The French perfume giant’s North Little Rock solar array will utilize approximately 4,000 solar panels mounted on single-axis tracking systems and will extend over 8 acres of land adjacent to L’Oréal’s manufacturing facility.

Halter said a rules change would aid companies such as L’Oreal and Wal-Mart Stores, which aren’t energy providers but are looking to renewable energy to power their operations.

“We have a number of customers that would like renewable energy, but they don’t view it in their wheelhouse to be the sole owner and operator of that facility – they view it outside their basic business strategy,” Halter said. “So, at the same time, there are very significant federal tax incentives that are geared toward ownership of the assets.”

Halter said other states have adopted third-party ownership rules that allows companies to gain access to federal tax credits for using more renewable energy,

“So what other states have done is to be very explicit in allowing third-party ownership, and that in fact unlocks the availability of tax credits and makes the net cost of power cheaper,” Halter said. “To the degree that Arkansas is not clear about that, we are missing an opportunity to take advantage of very significant tax credits.”

Halter said power companies in other states have taken advantage of more than $10 billion annually in third-party generation tax credits. He said Arkansas companies have received less than 1% of that tally.

“As a basic policy matter, we believe we ought to be doing everything we can do to take advantage of that … because it has a very powerful economic effect on Arkansas,” he said.

Following the discussion on third-party energy generation, Smith also said the PSC’s renewable energy docket should look at expanded rules on expanding “green power” tariffs to commercial, industrial and residential customers who wish to buy renewable energy through their utility.

AAEA officials also said they would like the PSC to also contemplate policy changes involving direct access tariffs, utility-enable power purchase pacts, and integrated resource plans.

PSC Executive Director John Bethel, who was in attendance at the AAEA event, said the commission has assigned a net metering working group to hold meetings to discuss PSC rules, a possible revised rate structure and other renewable energy policies under Act 827.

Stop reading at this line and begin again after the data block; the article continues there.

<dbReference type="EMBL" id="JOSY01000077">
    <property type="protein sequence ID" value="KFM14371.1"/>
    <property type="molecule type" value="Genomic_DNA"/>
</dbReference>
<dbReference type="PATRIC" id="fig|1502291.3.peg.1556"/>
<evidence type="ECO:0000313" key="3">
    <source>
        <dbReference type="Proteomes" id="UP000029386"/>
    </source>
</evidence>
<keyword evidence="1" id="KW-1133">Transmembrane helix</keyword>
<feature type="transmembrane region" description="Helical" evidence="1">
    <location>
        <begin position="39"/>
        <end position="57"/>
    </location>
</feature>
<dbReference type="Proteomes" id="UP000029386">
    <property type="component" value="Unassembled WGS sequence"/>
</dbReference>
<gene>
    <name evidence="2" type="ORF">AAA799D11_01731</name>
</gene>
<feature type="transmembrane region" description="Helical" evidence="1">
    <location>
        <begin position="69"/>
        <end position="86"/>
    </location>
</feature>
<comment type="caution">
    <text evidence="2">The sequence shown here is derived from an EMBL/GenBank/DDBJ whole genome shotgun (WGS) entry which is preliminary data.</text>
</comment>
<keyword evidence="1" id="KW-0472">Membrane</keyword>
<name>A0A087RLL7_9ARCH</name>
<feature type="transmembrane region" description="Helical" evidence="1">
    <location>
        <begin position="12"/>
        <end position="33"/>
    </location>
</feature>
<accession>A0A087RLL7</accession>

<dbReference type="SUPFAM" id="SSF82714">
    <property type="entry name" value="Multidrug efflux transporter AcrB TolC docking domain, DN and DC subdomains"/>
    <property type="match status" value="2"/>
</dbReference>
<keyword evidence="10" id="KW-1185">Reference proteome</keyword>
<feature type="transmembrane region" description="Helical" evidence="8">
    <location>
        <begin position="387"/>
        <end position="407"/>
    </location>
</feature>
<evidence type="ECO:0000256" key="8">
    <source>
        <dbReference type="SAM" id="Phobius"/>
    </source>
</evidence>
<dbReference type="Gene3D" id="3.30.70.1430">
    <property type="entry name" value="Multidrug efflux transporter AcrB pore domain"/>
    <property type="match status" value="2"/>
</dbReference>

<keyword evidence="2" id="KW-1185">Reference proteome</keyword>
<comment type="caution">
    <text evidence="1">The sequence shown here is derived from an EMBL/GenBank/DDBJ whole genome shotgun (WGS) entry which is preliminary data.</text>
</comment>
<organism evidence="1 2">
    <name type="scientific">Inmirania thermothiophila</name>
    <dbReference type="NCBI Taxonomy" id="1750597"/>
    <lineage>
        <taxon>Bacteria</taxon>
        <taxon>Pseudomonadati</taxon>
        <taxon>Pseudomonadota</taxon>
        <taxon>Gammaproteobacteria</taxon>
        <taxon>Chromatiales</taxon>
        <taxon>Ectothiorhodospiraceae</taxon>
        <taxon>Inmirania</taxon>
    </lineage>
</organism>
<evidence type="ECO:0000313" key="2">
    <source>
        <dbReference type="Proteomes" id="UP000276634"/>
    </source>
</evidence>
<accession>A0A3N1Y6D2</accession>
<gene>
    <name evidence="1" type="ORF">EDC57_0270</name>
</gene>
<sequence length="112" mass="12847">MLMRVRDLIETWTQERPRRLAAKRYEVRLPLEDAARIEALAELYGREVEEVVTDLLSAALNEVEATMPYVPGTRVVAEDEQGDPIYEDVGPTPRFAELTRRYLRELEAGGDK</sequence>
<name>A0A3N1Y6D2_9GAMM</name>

Bethel said the PSC is developing an agenda and a schedule for the working group to meet over the next year. He said the PSC will likely make only one major recommendation or policy change under the state’s renewable energy policies.

Earlier at the AAEA event, utility executives from Energy Arkansas, Southwest Electric Power Co. (SWEPCO), and Arkansas Electric Cooperative Corp. held a roundtable discussion on the financial, political and environmental implications for the increased adoption of renewable energy in Arkansas.

In discussion about the Obama administration’s Clean Power Plan, the panelists said they will likely meet or exceed the guidelines mandated by the onerous Environmental Protection Agency’s carbon emissions rules without federal intervention.

Paul Means, manager of public affairs for Entergy Arkansas Inc., citing a new U.S. Energy Information Administration report said the utility industry has already cut carbon emissions by 6.2% even before the new rules will even come into effect.

“That’s without EPA regulations, that’s just happening. It is driven [lower] natural gas prices and by folks looking at coal and saying: ‘With all these problems of plant’s getting old – let’s just go ahead and retire them and move on to something else,’” Means said.

Means and SWEPCO President and COO Venita McCellon-Allen said the utility industry is now on “nervous standby,” until the U.S. Court of Appeals for the D.C. Circuit renders a decision on the centerpiece of President Barack Obama’s climate change policy.

The Washington, D.C.-based appeals court heard oral arguments Wednesday (Sept. 27) on the EPA’s mandate to force states to reduce carbon dioxide emissions by an average of 32% by 2030. A decision by the court is not expected until next year, and even then will likely be appealed again to the U.S. Supreme Court.

In other business, the AAEA’s new executive director, Little Rock-native Katie Niebaum, began her new duties at the annual event. Last month, Niebaum was named executive director of the AAEA and its educational affiliate Arkansas Advanced Energy Foundation (AAEF). AAEA founding director Steve Patterson will retire on Oct. 31.